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Social Reporting from the Capercaillie Lek

12 Apr

If you live tweet from a bird hide does anyone care? How can you capture nature as and when it’s happening? Can you create a story around something that may or may not even be there?

This Easter I challenged myself to try social reporting from the caperwatch 2013 at RSPB Loch Garten.

Social reporting is about capturing an event from the inside using audio, video and photos.

Caperwatch is about waking up at 4am to see if you can spot a big black turkey like bird dancing, while peering through the window of a little wooden hut on the side of a loch.

The bird I’m talking about is the capercaillie and here’s how I got on: Watch to the video on youtube here

I interviewed Richard Thaxton from the RSPB to ask why we have to get up so early to see the capercaillie dancing, here’s what he said: Watch the video on youtube here

On the way and during the caperwatch I live tweeted some photos, here’s a couple from the carIMG_20130330_051821 IMG_20130330_052451

We watched the sunrise from the hide, wow!:

IMG_20130330_101255

This is the osprey EJ, taken through a telescope with my phone on the eyepeice:

IMG_20130330_065656

Can you spot the red squirrel in this shot?:

20130330_073416

But the bird didn’t dance. Does that matter? We also went to see golden eagles but they didn’t fly in:

20130401_113600

And we visited the national dolphin centre but we missed the dolphins by an hour:

20130331_170035

I didn’t mind and the things we did see were beautiful. Getting up at 4am was worth it just to see the sunrise. Eagles would have been a bonus but mountains were enough.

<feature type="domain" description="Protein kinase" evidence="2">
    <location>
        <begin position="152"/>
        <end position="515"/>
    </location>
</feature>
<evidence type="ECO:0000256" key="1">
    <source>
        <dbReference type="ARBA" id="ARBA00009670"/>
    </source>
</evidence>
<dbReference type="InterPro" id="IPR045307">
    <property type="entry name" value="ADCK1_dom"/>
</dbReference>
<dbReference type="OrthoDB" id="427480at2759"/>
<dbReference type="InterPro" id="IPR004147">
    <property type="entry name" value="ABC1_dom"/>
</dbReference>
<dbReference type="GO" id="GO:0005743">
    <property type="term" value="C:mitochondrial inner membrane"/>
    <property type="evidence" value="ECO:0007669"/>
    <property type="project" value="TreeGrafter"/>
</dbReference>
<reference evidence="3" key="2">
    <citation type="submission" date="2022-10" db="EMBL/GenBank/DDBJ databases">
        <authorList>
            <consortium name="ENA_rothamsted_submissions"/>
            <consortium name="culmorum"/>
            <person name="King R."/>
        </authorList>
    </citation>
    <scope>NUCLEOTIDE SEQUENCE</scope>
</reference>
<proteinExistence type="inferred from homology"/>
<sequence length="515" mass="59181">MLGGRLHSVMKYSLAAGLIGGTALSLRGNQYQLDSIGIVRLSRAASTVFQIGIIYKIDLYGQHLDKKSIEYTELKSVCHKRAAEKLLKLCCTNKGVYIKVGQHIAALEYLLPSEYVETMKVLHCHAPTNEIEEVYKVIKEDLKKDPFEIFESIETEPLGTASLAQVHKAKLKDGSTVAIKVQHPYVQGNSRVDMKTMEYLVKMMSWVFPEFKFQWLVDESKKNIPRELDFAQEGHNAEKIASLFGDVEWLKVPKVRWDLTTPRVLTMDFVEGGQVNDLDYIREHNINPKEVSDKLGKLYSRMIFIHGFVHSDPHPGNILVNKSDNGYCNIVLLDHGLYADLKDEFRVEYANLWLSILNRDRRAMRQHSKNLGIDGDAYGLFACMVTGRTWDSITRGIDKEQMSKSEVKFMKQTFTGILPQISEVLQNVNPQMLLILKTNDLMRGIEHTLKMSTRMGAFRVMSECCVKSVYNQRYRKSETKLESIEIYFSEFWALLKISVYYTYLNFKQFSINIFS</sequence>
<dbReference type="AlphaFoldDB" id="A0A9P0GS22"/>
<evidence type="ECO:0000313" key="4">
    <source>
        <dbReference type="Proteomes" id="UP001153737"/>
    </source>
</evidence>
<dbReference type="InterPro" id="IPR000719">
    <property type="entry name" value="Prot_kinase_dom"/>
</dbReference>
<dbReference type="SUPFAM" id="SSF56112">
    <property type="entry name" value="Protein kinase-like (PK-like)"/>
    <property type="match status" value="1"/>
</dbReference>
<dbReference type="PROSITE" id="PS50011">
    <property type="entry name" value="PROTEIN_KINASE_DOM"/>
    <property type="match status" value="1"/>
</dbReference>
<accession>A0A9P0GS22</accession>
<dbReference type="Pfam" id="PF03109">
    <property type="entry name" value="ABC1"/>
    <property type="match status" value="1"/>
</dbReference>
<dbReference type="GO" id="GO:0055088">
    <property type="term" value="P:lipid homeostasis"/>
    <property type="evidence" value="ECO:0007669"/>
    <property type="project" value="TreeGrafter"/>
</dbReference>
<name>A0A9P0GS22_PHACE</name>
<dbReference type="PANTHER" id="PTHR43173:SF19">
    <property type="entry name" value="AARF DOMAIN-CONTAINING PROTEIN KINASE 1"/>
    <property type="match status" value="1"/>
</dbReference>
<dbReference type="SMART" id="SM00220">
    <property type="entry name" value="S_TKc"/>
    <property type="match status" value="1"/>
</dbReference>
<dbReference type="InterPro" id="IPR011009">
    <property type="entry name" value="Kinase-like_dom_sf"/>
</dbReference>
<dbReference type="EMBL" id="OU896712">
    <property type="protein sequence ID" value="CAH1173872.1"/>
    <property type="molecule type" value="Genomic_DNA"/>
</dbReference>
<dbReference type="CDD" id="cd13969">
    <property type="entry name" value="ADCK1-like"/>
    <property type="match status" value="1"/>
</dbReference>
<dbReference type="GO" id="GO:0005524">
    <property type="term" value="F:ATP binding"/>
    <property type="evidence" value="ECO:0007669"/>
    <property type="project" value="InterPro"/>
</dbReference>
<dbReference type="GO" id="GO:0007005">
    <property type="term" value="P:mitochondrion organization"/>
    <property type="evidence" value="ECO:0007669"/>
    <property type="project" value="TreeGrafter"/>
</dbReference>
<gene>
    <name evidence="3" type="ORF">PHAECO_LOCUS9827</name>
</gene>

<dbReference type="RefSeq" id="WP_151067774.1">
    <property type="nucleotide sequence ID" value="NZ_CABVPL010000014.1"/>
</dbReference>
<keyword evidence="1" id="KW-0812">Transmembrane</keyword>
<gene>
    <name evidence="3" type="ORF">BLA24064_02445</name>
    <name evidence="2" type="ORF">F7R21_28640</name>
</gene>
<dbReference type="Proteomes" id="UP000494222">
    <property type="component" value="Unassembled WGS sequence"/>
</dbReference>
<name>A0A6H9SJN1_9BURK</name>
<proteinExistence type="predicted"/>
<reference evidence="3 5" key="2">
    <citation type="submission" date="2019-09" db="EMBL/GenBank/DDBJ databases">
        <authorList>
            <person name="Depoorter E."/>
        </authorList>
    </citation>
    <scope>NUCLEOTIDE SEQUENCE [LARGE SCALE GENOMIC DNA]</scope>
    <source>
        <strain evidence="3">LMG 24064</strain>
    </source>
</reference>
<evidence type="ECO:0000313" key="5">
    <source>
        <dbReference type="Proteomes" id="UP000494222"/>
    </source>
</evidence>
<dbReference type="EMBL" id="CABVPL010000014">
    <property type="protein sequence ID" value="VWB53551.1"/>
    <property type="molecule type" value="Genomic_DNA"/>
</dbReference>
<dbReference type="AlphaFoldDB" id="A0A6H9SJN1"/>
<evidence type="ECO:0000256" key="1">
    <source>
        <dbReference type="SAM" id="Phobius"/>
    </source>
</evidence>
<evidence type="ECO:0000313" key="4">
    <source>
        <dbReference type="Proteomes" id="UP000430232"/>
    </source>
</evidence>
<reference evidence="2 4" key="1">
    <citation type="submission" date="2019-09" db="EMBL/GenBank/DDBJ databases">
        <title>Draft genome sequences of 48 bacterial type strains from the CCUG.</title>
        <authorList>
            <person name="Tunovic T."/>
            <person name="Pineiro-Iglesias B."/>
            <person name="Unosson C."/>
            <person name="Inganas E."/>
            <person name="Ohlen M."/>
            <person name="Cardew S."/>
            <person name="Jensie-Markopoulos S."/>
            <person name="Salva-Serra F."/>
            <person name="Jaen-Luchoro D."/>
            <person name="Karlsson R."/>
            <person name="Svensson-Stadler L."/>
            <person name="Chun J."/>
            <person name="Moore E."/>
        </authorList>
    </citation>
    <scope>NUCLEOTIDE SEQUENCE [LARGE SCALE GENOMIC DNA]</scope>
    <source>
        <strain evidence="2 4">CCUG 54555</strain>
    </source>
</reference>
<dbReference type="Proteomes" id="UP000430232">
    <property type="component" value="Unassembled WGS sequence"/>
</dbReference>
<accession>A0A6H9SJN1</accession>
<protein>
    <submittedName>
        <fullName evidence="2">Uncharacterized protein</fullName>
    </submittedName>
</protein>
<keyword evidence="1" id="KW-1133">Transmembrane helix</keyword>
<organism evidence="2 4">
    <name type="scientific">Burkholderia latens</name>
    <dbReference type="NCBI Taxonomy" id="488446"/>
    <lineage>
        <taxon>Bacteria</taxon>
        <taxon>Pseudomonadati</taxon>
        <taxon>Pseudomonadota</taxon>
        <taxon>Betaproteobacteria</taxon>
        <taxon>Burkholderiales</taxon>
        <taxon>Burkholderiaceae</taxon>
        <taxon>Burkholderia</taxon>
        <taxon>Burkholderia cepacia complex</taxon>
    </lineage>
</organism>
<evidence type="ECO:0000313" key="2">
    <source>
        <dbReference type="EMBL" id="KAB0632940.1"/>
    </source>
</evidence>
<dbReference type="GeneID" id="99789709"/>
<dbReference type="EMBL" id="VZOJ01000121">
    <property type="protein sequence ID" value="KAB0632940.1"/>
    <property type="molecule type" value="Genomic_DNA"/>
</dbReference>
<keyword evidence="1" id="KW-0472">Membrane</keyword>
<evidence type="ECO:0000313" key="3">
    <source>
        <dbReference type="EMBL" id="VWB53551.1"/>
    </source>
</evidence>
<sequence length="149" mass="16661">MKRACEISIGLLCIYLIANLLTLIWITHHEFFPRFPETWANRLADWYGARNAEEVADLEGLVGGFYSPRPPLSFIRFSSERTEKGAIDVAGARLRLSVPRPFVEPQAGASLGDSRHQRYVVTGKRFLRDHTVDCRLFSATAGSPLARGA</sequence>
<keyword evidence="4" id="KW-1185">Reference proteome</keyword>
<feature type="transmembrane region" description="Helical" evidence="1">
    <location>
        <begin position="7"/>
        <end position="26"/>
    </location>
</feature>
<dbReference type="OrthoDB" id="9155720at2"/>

Life can be a bit like that sometimes, you don’t always find what we’re looking for, things don’t always turn out how you planned but if you don’t look for things in the first place you’ll miss the wonderful things there are to see along the way.

Just wanted to point out the kindest way to watch a capercaillie is in the RSPB Loch Garten hide. The capercaillie are critically endangered and when they dance every day they sometimes just drop dead. Bop till they drop. If you go looking for them in the wild and one sees you it will dance to defend itself. The purpose of dancing (or leking) is to attract a mate and you are not that. You will be wasting the poor birds energy and it could be enough to push that bird over the edge. Please let him save the last dance. 

 
 

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11 responses to “Social Reporting from the Capercaillie Lek

  1. Leo du Feu

    April 12, 2013 at 5:29 pm

    Really really enjoyed this post Emily. Thanks for it. Keep enjoying birds!

     
  2. belledelettres

    April 13, 2013 at 12:26 pm

    Wow!

     
  3. helenmackinven

    April 15, 2013 at 10:27 am

    I’m not a ‘morning’ person but I think even I’d manage to get up at 4am to see such stunning images. Brilliant photos Emily!

     

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